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Presentation: 3:37

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Background: Homelessness is a critical public health issue worldwide that leads to poor health outcomes, including a bidirectional relationship with substance use. Photography-based qualitative research techniques, including photo-elicitation and photovoice, offer an alternative to traditional research methods to allow these vulnerable communities to tell their own stories in a strength-based manner.

Methods: A rapid systematic review protocol following Preferred Reporting Items for Systematic Reviews and Meta-Analyses (PRISMA) guidelines was conducted to search the available literature on March 29, 2022, reporting on the use of photograph-based methodologies among the unhoused and substance user communities. Searches were conducted in PubMed and Scopus, with all articles published between 2003 and 2020 for relevance. Six studies were selected in the final sample that was qualitatively analyzed to identify previous use of photography-based research techniques to bring awareness, share perspectives and experiences, or reduce the stigma of the unhoused and substance users.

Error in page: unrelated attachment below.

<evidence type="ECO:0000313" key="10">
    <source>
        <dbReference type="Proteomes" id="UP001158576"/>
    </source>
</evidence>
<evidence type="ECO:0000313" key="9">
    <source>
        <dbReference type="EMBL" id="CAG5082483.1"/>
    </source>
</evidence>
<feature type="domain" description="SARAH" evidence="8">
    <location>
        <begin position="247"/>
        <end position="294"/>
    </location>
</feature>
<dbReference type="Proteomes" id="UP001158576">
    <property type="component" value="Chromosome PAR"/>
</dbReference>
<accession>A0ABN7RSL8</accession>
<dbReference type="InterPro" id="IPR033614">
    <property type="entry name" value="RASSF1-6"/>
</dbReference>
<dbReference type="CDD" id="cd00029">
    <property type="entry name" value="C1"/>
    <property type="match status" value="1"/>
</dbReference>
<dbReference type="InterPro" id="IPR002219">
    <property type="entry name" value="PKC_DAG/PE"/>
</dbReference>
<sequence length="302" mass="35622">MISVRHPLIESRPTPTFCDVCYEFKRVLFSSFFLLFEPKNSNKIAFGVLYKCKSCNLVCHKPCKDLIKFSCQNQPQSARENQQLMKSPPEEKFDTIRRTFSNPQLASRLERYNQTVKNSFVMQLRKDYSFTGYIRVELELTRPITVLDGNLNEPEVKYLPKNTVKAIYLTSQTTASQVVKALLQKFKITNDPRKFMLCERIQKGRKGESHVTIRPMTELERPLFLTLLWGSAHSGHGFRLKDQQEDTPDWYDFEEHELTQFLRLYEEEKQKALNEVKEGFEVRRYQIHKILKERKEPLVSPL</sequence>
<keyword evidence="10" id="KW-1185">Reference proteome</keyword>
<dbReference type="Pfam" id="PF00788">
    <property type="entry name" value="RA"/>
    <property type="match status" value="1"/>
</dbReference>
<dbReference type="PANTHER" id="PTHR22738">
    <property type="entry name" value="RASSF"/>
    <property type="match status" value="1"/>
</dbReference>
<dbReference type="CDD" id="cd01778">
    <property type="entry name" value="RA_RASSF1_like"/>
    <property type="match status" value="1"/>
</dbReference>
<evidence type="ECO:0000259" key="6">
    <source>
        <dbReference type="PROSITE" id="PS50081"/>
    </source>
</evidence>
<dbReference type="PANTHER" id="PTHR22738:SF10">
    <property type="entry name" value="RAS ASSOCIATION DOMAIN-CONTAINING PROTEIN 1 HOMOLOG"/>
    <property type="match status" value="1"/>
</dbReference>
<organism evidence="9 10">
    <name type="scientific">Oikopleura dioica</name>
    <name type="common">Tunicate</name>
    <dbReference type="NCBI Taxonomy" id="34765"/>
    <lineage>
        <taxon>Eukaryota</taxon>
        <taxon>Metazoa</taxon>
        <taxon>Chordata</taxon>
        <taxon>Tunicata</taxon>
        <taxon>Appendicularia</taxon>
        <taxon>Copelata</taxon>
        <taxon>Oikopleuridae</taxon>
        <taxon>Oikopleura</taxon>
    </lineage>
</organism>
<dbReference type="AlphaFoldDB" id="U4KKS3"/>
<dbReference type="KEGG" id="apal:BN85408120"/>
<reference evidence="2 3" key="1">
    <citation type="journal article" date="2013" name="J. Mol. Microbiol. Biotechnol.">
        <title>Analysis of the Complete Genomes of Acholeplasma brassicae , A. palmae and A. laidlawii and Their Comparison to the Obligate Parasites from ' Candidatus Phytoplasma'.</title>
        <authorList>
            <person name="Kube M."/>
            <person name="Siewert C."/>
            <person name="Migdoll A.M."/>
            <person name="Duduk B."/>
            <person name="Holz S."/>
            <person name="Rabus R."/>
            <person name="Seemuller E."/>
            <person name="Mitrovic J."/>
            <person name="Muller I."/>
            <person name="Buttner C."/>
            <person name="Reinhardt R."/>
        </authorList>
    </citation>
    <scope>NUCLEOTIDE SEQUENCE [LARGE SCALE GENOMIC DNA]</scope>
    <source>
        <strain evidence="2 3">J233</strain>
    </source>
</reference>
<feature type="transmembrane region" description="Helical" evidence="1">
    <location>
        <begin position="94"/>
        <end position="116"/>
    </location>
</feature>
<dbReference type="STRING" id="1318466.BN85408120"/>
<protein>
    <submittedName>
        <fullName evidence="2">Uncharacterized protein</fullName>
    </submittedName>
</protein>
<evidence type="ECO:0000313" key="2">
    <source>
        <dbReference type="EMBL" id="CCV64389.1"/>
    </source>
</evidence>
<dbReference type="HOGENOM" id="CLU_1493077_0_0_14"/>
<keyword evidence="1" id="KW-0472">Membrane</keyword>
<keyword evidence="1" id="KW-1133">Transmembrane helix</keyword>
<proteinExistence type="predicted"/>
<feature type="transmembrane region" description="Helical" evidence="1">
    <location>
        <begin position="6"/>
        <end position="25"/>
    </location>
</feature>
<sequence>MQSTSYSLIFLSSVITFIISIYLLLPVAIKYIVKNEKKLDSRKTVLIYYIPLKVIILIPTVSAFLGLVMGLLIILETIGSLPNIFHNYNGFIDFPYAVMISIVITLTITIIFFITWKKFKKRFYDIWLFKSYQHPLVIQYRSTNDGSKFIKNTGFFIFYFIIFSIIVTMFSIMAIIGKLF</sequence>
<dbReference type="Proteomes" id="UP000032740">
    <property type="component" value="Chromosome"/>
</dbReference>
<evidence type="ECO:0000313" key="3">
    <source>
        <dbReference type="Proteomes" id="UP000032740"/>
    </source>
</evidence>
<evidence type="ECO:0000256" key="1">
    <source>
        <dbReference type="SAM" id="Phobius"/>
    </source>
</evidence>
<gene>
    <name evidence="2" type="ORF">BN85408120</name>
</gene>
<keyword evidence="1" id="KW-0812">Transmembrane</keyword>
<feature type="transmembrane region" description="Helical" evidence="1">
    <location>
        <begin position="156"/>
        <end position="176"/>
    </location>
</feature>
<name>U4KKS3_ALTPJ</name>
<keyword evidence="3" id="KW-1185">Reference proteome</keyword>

Results: All studies used photography to share perspectives and experiences, most notably, an interrelatedness between homelessness and substance use, sleeping arrangements, and community services. Four of the studies used photography to promote awareness and advocate for change, while three used photography to express negative attitudes and societal views projected upon participants.

Discussion: Findings of this review indicate that photography is a valuable technique that can give vulnerable communities a voice. Photography-based interventions should be considered a viable qualitative research tool in academia, advocacy, public health, and beyond.